With inflation on the rise and central banks poised to raise rates to combat it, there’s one important question Canadians are asking about the state of our economy: Will there be a recession, and what will it look like?
A recession is defined as two financial quarters of declining economic activity.
RBC predicts that the Canadian economy is on track for a “mild recession” in 2023, with variables such as real estate, jobless claims and delayed economic ramifications of pandemic restrictions leading to GDP growth of less than 1 per cent.
WHAT IS A ‘MILD RECESSION’?
“There are various shades of recession, from gray to deep black,” Sal Guatieri, senior economist and head of BMO Capital Markets, told CTVNews.ca in a phone interview Monday.
“Our view is that we’ll come out pretty lightly. We expect the economy to contract for a quarter next year and maybe stall by the end of this year. This would be called a growth slump.”
A “growth recession,” Guatieri explained, is a term applied when the economy is so weak that the unemployment rate rises about 1 percent in a couple of years.
“The economy, for the most part, would continue to expand, but not enough to provide jobs for all the new people entering the workforce,” he said.
When it comes to staffing shortages that contribute to inflation, companies are required to pay more not only to attract new workers, but also to retain current staff, Guateri told CTVNews.ca in an interview in July.
This, in turn, can add to the chain reaction of rising costs, he explained. But if companies can no longer afford to pay workers, there will be fewer jobs available. Rising costs and less work exacerbate the problem.
Guiatieri acknowledges that other forecasters are predicting a more substantial recession.
“It all comes down to depth. How deep is the decline in GDP? If it’s just a percent or so, I’d say it’s pretty slight. And it also comes down to duration. Is it just a couple of quarters?” or does it spread? over several quarters? If it’s just a couple that would fall into the moderate camp. If it’s more, then of course it could go into a more standard recession.”
On average, he said, recessions tend to mean GDP shrinks about 3 percent, the unemployment rate rises about 3 percent or more, “and that happens over several quarters.”
Finally, he explained, there is the “Great Recession.”
“This is what it was in 2008, when the economy is contracting quite significantly: four or five percent for many quarters. And when the unemployment rate is rising by much more than three percentage points.”
According to RBC’s special housing report, as rising interest rates cause a domino effect on the Canadian economy, factors such as real estate, with an estimated 12 percent decline in house prices next year , can lead to a decrease in wealth and, therefore, a decrease in economic activity.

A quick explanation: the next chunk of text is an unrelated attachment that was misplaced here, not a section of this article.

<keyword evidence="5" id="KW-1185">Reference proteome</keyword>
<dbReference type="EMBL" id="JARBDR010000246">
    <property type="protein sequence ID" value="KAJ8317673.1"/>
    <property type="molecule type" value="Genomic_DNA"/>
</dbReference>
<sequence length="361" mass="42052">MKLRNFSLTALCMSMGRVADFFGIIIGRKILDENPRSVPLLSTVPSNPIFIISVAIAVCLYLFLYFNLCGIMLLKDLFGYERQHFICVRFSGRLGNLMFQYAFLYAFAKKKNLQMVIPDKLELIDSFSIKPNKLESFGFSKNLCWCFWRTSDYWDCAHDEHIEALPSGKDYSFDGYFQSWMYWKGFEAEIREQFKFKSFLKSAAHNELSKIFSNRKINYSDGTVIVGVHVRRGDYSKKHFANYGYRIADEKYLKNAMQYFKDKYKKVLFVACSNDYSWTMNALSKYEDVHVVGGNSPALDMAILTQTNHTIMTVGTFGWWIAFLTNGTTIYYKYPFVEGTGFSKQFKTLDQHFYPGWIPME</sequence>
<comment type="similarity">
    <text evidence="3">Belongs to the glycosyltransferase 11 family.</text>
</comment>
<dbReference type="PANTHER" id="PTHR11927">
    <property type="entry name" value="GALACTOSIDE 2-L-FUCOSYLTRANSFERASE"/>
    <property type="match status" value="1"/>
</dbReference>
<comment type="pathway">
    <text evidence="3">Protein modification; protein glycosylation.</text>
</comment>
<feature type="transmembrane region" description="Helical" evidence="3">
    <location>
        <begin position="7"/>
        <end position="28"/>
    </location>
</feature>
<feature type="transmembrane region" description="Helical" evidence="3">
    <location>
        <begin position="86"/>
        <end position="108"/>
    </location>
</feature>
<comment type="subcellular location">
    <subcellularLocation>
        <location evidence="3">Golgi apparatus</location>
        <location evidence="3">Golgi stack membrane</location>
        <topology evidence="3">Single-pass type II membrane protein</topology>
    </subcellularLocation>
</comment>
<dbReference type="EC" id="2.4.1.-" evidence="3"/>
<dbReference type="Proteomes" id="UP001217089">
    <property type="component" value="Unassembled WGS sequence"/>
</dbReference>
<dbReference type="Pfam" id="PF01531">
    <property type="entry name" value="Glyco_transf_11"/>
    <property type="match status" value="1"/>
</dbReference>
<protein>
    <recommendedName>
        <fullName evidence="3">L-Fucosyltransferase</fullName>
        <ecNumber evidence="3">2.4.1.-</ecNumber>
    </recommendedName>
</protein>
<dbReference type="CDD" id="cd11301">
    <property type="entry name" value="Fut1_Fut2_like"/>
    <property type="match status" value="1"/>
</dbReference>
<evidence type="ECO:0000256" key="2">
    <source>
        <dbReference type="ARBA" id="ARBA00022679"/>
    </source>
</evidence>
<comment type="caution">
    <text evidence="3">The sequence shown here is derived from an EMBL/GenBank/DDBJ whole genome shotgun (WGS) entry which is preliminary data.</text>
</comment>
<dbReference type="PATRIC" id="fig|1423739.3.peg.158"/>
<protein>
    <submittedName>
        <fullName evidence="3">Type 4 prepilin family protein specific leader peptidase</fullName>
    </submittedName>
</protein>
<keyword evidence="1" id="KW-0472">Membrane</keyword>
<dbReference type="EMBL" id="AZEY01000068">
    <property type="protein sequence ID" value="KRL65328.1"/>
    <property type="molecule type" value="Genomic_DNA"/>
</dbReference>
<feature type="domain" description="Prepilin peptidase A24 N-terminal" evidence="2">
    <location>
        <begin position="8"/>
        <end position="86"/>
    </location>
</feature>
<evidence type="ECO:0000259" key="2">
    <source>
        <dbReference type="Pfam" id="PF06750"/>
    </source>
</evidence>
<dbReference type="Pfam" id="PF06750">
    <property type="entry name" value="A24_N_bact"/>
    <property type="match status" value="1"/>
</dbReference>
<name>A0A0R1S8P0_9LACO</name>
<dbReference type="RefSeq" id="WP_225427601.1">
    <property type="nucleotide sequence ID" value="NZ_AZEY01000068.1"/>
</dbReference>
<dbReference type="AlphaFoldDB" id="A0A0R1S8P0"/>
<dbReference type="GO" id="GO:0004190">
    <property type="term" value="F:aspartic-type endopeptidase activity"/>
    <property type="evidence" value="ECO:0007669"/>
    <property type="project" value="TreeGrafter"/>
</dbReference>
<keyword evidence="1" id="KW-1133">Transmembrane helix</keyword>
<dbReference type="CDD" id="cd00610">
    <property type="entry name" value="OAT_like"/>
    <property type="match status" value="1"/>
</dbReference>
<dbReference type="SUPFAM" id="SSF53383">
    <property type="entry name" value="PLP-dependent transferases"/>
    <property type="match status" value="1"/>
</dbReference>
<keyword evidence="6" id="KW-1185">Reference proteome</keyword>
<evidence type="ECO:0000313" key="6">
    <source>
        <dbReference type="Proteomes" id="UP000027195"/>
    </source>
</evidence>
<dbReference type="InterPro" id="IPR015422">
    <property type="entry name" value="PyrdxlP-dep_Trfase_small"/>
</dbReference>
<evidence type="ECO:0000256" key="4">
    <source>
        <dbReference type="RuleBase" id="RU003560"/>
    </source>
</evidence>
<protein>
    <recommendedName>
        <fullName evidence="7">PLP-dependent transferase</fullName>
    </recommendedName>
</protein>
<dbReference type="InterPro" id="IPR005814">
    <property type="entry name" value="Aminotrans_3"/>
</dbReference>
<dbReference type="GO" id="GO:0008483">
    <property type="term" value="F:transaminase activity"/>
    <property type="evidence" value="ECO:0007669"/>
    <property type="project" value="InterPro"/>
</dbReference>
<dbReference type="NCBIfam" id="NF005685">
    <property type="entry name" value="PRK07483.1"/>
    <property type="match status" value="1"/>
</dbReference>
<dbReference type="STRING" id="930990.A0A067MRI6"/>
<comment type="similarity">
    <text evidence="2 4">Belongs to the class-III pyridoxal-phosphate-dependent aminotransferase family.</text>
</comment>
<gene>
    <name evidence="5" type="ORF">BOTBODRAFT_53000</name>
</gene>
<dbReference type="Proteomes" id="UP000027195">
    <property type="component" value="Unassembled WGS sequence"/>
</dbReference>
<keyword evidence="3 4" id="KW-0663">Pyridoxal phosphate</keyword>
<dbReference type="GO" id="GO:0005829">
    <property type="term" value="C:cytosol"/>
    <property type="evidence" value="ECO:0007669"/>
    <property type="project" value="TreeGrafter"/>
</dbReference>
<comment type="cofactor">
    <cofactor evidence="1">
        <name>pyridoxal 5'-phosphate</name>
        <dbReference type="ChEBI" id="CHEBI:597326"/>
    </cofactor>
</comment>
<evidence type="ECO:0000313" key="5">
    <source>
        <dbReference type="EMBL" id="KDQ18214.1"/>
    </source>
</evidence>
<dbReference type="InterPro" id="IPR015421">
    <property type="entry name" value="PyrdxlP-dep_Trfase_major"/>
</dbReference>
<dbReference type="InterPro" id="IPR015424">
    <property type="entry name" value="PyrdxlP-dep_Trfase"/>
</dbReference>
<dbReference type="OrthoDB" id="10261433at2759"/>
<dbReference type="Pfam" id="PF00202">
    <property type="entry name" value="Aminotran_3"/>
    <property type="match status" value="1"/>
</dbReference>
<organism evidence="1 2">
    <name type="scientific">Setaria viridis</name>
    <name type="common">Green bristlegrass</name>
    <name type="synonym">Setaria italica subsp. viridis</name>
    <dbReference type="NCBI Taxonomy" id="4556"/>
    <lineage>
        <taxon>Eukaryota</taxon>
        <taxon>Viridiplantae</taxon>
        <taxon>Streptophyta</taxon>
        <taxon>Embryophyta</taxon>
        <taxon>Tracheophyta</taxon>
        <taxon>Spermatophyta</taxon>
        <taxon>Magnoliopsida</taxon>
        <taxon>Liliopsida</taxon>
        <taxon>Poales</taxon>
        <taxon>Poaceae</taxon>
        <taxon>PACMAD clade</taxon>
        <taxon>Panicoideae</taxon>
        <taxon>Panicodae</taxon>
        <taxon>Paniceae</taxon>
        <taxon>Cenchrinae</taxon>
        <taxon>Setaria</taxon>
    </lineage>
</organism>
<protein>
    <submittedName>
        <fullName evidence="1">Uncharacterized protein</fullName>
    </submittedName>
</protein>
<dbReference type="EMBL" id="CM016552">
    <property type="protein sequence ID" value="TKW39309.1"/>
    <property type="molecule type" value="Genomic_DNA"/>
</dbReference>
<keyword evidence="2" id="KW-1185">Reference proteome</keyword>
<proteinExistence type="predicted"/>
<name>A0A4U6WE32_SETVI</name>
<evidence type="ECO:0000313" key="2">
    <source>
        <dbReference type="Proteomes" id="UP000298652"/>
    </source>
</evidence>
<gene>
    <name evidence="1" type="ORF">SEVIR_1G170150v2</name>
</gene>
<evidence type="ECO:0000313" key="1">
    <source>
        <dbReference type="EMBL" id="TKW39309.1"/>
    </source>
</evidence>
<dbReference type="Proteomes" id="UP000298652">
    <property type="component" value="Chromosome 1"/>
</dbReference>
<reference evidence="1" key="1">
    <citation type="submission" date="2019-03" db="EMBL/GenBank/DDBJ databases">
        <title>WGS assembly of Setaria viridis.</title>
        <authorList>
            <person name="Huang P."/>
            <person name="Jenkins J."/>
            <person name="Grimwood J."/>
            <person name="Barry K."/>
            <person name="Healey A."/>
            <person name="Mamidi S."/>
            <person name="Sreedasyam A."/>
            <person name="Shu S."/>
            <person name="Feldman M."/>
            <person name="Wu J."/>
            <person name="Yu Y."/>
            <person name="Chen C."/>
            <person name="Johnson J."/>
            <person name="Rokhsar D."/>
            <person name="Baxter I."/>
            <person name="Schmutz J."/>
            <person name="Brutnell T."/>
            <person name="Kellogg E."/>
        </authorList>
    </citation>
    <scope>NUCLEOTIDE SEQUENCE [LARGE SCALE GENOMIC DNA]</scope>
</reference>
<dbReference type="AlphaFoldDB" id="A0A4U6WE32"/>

On its site, RBC says, this recession would be “short-lived by historical standards, and may be reversed once inflation stabilizes enough for central banks to cut rates.”
If inflation falls rapidly, the Canadian economy could be headed for what is called a “soft landing.”
What is a ‘soft landing’?
Investopedia, a financial education website, defines a “soft landing” as “a cyclical slowdown in economic growth that avoids recession.” The term is attributed to the goal of central banks seeking to raise interest rates enough to prevent an economy from overheating with high inflation.
“Soft landing can also refer to a gradual and relatively painless slowdown in a particular industry or economic sector,” explains Investopedia.
Economists believe a soft landing is not out of the realm of possibility as post-pandemic demands continue to drive recovery in some sectors, RBC says in a report.
“Canadians continue to drive a recovery in the travel and hospitality sectors. And higher global commodity prices have boosted the mining sector. But companies are struggling to find the workers they need to expand production.”
So as Canadians continue to feel the economic hit at gas stations and grocery stores, the recession may be “moderate,” but the economic reality — with staff shortages, higher costs and less wealth — won’t be felt as badly. small.
There is a word for this. It’s called a “vibecession.”
WHAT IS A ‘VIBECESSION’?
The term was coined by Kyla Scanlon, writer and influencer, and is attributed to the public interpretation of economic realities.
Scanlon argues that “how you feel adds up to how everyone else feels,” he said, arguing that consumer confidence is an important component of GDP growth.
“We take in experience and evidence, shape expectations, which distorts perception and acts as a forcing function for interpretation,” he wrote on his site.
“So when people feel down (which is what they’re doing right now), they might pull back on some aspects of spending, which we’ve seen. Inflation is the bogeyman in the room.”
WealthSimple, which broke down the concept of “vibecession” in a newsletter, sees the concept as the inverse of a soft landing.
In the context of the Canadian economy, with high mortgage payments and sky-high grocery bills, a “vibecession” would ultimately involve inflation falling enough to prevent central banks from raising interest rates, but keeping the sentiment of sour consumers across the country, explained WealthSimple.
In the telephone interview, Guiatieri noted that “there are other [economists] that forecast an actual recession: a two-quarter decline in GDP or a broader decline in economic activity.
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